Mercedes CLS (2005-2010) review
The original CLS hit showrooms in 2005, mixing four-door versatility, sleek coupe styling cues and a luxurious cabin
Engines, performance and drive0
Drivers wanting the ultimate in sporty driving dynamics should look elsewhere. However, the Mercedes CLS’s fine ride and handling balance strikes the right balance between fun and comfort. Adaptive damping is standard on all models. Entry-level versions get a 201bhp 2.1-litre diesel engine, while at the other end of the performance scale are the muscular petrol V8-powered 500 and AMG models – the later will blast from 0 to 62mph in only 4.4 seconds. Buyers can also pick from a pair of V6 engines – a 3.0-litre diesel and a 3.5-litre petrol.
MPG, CO2 and Running Costs0
Owners who want all the flash without forking out lots of cash should stick to the CLS 250CDI. The diesel-powered machine emits only 135g/km of CO2 and is capable of returning an impressive 54.3mpg fuel economy figure. The petrol-powered V8 versions serve-up crippling running costs, while all CLS variants suffer from poor residuals compared to rivals such as the Audi A7 and Porsche Panamera. As you’d expect for a premium car, servicing costs are likely to be pricey.
Interior, design and technology0
The new Mercedes CLS clearly takes its cues from its sleek predecessor. With its mix of sweeping curves and bold creases, the CLS packs more visual appeal than rivals such as the Audi A7. As with the previous model, the Mercedes CLS is available as a four-door saloon only. All versions get eye-catching LED daytime running lights, while Sport models are treated to 19-inch alloy wheels and racy looking bodykit.
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Car group tests
Climb aboard and it’s clear the designers have made every effort to make the cabin as stylish as the exterior. Not only is the Mercedes CLS’s cabin attractively designed, it’s also beautifully built and trimmed. A column-mounted gearchange results in an uncluttered centre console that stretches all the way to the rear of the interior, making the Mercedes a strict four-seater. Unlike the first generation CLS, the new model gets a bespoke dashboard that shares no parts with the firm’s traditional E-Class versions.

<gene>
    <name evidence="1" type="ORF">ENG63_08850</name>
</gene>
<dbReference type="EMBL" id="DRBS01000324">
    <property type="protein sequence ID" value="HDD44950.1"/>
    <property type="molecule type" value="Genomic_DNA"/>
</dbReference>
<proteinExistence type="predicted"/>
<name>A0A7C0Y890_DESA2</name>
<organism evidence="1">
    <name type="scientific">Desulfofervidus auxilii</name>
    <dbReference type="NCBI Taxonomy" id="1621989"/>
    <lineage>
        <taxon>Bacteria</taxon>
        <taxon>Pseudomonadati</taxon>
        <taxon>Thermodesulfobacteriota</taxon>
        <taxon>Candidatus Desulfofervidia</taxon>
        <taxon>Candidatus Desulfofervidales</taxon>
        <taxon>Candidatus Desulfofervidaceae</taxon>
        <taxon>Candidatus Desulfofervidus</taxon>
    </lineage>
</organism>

Practicality, comfort and boot space0
It’s unlikely that buyers of the Mercedes CLS are in the market for a practical hold all, so it’s no surprise to find the newcomer lacks versatility. The CLS is a strict four-seater, although there’s plenty of head and legroom for occupants. Opening the tailgate reveals a generous 520-litre load bay, but you’ll have to hit the expensive options list if you want a folding rear bench. At least the cabin is littered with useful storage, including a deep, lidded box in the centre console.
Reliability and Safety0
There has been no EuroNCAP test for the Mercedes CLS yet, but there’s no reason to think the newcomer won’t bag a five-star result. Included in the raft of standard safety kit are six airbags, ESP and tyre pressure monitoring. Mercedes has a reputation for strong build quality and mechanical strength – and the Mercedes CLS certainly feels like it will last. Standard three-year warranty is joined by the firm’s Mobilo scheme, which delivers breakdown cover for up to thirty years if you continue to have your car serviced at a Mercedes main dealer.